A warehouse, where wholesale goods are ordered for retail sales.
Dollar Bay Ancillary Resources
A range of ancillary materials have been developed to assist
with presenting and using Dollar Bay
The Dollar Bay brochure
The front side
of a 3-fold brochure about the Dollar Bay project (a 132 KB JPG file).
The back side
of a 3-fold brochure about the Dollar Bay project (a 94 KB JPG file).
Dollar Bay Instructors Guide
The Instructors Guide contains an instructors overview, activities and
answer keys, and a series of six 50-minute lessons
for students. Each of the Dollar Bay lessons are anchored by
National Economics Content Standards as established by the
The 36 page Dollar Bay
Instructors Guide (a 306 KBytes PDF file) version 1.1, is
available for download.
A nine page document, just containing
the first lesson
is also available.
Dollar Bay Surveys
Scenario-based Assessment for Dollar Bay
A Demo Path
Technical Issues with Dollar Bay
The recent versions of Dollar Bay are implemented using the
JavaMOO architecture developed by WWWIC at NDSU. The technical
details of this project are described in the
JavaMOO Technical Description document (a 2-page, 960KB PDF file).
Background and Scholarship with Dollar Bay
Dollar Bay is an agent-based simulation with intelligent
software agents operating as shoppers, employees, and a number
of other roles in the environment. The economic model is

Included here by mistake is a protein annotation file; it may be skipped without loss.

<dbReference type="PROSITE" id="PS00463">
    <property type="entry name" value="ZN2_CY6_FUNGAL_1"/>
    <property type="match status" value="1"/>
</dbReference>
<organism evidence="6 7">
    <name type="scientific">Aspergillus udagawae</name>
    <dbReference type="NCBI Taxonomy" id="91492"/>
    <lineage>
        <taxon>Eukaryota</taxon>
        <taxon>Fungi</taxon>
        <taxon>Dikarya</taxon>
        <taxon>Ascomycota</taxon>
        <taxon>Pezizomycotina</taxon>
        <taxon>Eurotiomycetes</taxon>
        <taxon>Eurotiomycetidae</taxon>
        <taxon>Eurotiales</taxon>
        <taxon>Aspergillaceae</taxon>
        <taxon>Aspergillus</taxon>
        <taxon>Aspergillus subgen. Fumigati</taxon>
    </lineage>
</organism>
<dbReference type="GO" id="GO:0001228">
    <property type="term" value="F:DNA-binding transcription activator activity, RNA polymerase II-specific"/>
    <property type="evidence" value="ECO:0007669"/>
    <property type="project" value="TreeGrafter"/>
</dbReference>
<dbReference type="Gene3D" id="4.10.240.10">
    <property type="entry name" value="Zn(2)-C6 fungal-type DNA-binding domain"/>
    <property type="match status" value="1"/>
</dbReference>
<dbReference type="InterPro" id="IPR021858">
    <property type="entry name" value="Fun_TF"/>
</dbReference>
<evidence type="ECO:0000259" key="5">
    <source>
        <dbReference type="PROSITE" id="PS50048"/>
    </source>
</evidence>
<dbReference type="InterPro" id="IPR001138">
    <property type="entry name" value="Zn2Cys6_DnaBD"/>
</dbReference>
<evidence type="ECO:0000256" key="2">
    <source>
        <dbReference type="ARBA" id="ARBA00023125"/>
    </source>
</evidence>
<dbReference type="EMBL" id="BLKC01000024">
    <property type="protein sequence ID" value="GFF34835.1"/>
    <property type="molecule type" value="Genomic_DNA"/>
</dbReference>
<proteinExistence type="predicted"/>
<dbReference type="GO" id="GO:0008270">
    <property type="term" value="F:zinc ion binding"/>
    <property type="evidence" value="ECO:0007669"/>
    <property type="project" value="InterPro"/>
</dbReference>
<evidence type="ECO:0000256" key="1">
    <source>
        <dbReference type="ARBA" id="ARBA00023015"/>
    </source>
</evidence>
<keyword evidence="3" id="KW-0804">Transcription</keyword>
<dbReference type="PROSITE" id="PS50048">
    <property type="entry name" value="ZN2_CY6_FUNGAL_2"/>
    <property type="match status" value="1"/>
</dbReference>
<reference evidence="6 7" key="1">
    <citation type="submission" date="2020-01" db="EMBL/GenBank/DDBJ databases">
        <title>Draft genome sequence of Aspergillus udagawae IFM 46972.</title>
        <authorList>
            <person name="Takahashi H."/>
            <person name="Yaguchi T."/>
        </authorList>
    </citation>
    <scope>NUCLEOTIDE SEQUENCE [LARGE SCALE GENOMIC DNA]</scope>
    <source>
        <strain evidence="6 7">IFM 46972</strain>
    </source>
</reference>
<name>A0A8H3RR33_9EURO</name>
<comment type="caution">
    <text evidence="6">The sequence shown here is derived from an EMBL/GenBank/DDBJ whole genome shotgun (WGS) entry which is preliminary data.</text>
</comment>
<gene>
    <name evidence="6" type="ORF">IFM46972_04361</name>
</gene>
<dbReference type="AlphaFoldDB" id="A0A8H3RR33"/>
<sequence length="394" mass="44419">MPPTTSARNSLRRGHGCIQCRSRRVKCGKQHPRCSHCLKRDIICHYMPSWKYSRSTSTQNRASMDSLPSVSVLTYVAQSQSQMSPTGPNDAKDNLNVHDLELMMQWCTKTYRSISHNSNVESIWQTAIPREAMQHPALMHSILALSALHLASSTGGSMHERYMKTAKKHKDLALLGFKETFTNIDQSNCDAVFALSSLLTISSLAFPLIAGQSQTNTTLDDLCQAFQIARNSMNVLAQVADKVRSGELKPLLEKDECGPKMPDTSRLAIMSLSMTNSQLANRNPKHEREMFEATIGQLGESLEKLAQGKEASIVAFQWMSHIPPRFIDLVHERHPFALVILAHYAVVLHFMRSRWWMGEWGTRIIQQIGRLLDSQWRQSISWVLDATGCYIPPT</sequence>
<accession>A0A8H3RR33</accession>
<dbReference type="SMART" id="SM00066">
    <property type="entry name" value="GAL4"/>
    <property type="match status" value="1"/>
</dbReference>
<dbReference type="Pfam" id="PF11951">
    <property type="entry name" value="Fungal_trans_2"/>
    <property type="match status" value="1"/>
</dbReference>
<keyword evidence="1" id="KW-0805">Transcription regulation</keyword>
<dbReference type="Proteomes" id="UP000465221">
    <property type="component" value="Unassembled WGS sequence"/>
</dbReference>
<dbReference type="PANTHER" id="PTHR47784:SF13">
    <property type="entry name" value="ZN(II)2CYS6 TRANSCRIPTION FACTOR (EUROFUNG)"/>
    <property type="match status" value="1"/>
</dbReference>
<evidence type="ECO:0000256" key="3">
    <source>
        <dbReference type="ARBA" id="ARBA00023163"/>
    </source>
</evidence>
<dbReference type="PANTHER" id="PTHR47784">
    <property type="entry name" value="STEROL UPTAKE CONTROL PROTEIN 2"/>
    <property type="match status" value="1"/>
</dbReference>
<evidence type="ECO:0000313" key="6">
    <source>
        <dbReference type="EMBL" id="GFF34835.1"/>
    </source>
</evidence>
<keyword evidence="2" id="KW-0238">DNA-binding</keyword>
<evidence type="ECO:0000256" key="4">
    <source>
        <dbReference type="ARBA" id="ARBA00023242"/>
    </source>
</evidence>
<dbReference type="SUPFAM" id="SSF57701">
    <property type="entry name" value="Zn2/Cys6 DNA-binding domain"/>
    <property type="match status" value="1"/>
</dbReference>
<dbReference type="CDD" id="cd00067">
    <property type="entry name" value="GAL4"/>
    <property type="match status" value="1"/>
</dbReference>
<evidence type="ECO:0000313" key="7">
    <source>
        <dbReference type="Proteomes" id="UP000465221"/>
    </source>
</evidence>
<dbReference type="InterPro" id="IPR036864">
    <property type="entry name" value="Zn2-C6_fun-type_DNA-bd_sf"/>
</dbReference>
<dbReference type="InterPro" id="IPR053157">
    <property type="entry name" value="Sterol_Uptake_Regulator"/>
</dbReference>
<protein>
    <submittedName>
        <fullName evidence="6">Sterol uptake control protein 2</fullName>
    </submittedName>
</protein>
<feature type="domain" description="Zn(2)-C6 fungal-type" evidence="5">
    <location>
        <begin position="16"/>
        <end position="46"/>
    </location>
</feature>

authentic and robust, supporting a large number of competitors.
- Slator, Brian M., Harold Chaput, Robert Cosmano, Ben
Dischinger, Christopher Imdieke and Bradley Vender (2006).
A Multi-User Desktop Virtual Environment for Teaching Shop-Keeping
to Children. Virtual Reality Journal, 9,
pp. 49-56. Springer-Verlag. (284 KByte PDF file).
- Regan, Patrick M. and Brian M. Slator (2002).
Tutoring in Virtual Education Environments. Proceeding of the
ACM Conference on Collaborative Virtual Environments
(CVE-2002). Bonn, Germany. September 30 - October 2, pp. 2-9.
(86 KByte PDF file).
- Slator, Brian M. and Golam Farooque (1998).
The Agents in an
Agent-based Economic Simulation Model.
Proceedings of the 11th International Conference on Computer
Applications in Industry And Engineering (CAINE-98) November
11-13, 1998, Las Vegas, Nevada USA (International Society for
Computers and Their Applications (ISCA)). (94 KByte PDF file)
- Hooker, Robert, Brian M. Slator (1996).
A Model of Consumer Decision Making for a Mud Based Game.
Proceedings of the Simulation-Based
Learning Technology Workshop at the Third International
Conference on Intelligent Tutoring Systems (ITS'96). (137 KByte
- Slator, Brian M., Harold "Cliff" Chaput. (1996).
Learning by learning Roles:
A Virtual Role-Playing Environment for Tutoring. Proceedings
of the Third International Conference on Intelligent Tutoring
Systems (ITS'96). Montreal: Springer-Verlag, June 12-14,
pp. 668-676. ( Lecture Notes in Computer Science, edited by
C. Frasson, G. Gauthier, A. Lesgold). (142 KByte PDF file)
The principal investigator, Dr. Brian M. Slator, is a researcher in
Artificial Intelligence, Case-based Reasoning, and Immersive Virtual Environments for
Education with a career that spans the last 20 years. You can
review his record at
Slator: Curriculum Vitae.
He has published two books and several
dozen research articles in refereed journals and international conferences.
For history buffs, here are some blasts from the past - old
interfaces and such - at
Dollar Bay History.